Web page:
(The male equivalent of) Damsel in Distress

“I am not a romantic man, Bob… I never read a line of poetry in my life that was any more to me than so many words and so much jingle; but a feeling has come over me since my wife’s death, that I am like a man standing upon a long low shore, with hideous cliffs frowning down upon him from behind, and the rising tide crawling slowly but surely about his feet. It seems to grow nearer and nearer every day, the black, pitiless tide; not rushing upon me with a great noise and a mighty impetus, but crawling, creeping, stealing, gliding towards me, ready to close in above my head when I am least prepared for the end.”

 

George says he “is not a romantic man” and has “never read a line of poetry in [his] life that was any more to [him] than so many words”. In other words, George acknowledges himself as never having experienced emotion on such as deep level as he does now over the loss of his wife.

He proceeds to explain the feeling, “I am like a man standing upon a long low shore, with hideous cliffs frowning down upon him from behind, and the tide crawling slowly but surely about his feet.” Perhaps the cliffs frowning down upon him from behind symbolize the moments he neglected to have and take advantage of when his life was behind. Opportunities that now taunt him. Or perhaps they symbolize people in his life, such as his father and law, who he imagines places blame on George for leaving. Whichever the literal symbolization, this analogy shows George’s sense of guilt, a huge contributing factor to the intense gloom he is currently overtaken with.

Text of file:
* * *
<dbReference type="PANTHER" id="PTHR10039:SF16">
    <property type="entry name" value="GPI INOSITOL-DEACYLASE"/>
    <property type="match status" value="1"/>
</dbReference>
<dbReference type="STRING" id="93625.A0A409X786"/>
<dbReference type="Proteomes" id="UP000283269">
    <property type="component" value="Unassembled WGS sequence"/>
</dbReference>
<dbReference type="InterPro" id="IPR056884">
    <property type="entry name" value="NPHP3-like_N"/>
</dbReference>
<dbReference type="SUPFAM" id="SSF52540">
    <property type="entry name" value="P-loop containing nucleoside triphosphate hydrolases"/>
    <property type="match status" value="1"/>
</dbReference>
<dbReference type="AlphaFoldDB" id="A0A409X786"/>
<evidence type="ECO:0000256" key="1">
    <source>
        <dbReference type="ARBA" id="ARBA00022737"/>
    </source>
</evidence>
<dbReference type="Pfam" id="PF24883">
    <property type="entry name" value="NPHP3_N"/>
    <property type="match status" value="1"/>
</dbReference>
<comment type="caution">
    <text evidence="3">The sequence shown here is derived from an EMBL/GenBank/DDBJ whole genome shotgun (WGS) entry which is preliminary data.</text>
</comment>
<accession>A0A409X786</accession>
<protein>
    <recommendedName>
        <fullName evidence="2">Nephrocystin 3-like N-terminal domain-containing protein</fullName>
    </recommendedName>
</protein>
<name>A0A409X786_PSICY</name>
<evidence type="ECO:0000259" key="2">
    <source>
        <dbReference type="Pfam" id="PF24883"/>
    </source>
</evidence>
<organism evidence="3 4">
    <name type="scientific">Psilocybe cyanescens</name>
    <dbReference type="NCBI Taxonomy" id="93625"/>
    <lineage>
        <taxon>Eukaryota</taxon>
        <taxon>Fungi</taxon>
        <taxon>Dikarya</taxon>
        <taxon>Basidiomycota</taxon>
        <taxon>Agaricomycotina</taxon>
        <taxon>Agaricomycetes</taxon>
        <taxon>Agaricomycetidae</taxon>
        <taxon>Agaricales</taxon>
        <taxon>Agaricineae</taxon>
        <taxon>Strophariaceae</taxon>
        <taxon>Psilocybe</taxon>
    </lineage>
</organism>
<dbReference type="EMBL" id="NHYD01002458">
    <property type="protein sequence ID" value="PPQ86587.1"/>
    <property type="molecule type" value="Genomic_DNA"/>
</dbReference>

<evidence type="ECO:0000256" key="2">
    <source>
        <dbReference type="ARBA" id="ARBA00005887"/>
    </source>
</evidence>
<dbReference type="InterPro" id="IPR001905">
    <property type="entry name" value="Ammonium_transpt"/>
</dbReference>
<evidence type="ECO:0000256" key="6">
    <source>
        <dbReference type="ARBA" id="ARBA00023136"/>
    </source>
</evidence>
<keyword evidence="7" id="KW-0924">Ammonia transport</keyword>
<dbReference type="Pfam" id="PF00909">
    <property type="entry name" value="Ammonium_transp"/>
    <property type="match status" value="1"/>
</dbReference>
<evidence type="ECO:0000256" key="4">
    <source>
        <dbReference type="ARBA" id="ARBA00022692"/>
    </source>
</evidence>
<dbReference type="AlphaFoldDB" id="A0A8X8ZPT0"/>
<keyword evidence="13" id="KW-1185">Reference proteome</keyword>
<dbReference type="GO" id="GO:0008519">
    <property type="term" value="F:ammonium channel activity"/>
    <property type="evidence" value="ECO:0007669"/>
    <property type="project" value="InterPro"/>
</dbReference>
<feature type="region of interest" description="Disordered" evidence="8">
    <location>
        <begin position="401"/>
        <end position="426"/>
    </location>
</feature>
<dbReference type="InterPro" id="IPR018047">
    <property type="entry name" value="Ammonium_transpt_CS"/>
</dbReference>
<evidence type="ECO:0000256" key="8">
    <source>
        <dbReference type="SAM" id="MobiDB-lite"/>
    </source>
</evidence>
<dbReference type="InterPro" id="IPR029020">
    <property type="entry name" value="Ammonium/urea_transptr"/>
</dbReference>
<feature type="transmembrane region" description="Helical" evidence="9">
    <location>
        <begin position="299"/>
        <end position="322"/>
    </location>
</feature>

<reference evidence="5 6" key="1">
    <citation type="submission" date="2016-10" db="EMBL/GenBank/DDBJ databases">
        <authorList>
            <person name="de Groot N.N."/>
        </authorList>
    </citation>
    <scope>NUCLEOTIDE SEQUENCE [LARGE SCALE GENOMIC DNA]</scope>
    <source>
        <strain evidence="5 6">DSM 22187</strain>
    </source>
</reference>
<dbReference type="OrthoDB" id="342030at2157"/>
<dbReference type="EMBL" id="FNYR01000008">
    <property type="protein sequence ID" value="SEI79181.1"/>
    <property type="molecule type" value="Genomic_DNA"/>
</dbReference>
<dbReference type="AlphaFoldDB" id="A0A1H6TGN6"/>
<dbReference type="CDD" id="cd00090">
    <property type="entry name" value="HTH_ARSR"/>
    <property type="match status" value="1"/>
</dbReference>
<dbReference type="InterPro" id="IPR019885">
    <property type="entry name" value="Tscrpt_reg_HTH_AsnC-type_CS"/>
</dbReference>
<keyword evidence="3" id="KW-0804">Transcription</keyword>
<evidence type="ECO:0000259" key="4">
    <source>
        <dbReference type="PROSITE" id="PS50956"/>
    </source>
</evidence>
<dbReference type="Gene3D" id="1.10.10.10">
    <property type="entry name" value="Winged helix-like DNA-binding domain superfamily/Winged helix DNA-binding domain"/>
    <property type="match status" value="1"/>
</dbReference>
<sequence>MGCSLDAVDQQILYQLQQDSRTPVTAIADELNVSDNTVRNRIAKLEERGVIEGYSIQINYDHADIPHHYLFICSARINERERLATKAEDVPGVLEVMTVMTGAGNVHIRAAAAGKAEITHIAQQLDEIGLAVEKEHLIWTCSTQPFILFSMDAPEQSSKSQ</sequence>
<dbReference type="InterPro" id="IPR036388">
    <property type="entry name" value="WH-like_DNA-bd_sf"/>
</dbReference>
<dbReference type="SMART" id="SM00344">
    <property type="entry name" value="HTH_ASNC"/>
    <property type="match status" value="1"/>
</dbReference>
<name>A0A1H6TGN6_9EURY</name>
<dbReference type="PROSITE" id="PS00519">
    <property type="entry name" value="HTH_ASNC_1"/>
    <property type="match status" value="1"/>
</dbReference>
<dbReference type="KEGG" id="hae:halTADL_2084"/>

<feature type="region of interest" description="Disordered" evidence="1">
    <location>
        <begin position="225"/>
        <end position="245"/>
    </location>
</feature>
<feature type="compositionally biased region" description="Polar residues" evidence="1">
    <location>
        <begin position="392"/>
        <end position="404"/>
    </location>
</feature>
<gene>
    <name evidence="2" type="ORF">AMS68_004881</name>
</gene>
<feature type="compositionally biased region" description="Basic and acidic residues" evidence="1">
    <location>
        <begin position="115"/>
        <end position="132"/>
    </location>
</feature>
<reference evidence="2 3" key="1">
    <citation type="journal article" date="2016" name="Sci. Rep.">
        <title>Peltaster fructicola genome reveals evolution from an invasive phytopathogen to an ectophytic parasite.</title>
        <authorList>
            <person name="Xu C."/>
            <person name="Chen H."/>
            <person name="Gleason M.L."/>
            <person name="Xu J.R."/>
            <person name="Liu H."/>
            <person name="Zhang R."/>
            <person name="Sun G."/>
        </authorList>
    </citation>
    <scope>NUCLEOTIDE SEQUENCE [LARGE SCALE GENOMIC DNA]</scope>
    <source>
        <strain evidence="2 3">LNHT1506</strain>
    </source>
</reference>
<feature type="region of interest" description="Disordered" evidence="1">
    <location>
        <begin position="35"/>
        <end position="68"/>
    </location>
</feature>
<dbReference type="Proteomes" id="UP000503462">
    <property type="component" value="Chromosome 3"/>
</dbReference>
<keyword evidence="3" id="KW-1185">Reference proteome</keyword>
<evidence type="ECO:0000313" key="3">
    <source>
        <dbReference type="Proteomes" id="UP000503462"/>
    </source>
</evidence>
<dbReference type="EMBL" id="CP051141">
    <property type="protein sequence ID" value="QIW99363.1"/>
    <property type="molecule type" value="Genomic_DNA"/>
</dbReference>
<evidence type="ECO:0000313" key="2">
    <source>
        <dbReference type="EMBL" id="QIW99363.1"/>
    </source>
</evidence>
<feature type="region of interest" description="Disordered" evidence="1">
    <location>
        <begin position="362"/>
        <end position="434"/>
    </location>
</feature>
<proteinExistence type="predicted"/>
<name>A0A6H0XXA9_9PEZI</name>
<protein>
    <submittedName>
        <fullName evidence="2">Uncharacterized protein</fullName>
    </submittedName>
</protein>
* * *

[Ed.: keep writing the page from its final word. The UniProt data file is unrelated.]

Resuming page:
He then elaborates on the “tide” analogy, saying, “It seems to grow nearer and nearer every day, that black, pitiless tide; not rushing upon me with a great noise and a mighty impetus, but crawling, creeping, stealing, gliding towards me, ready to close in above my head when I am least prepared for the end.” This part of his explanation indicates another huge contributing factor to George’s depressive state: fear. Whether George fears the intensity of the emotional distress that slowly continues to consume him or the recollections of all that he has lost or missed with his wife as a result of his past action that he continues to gain is questionable. I’d assume it’s a mixture of both: truly a recipe for mental darkness and a state of emotional desperation.

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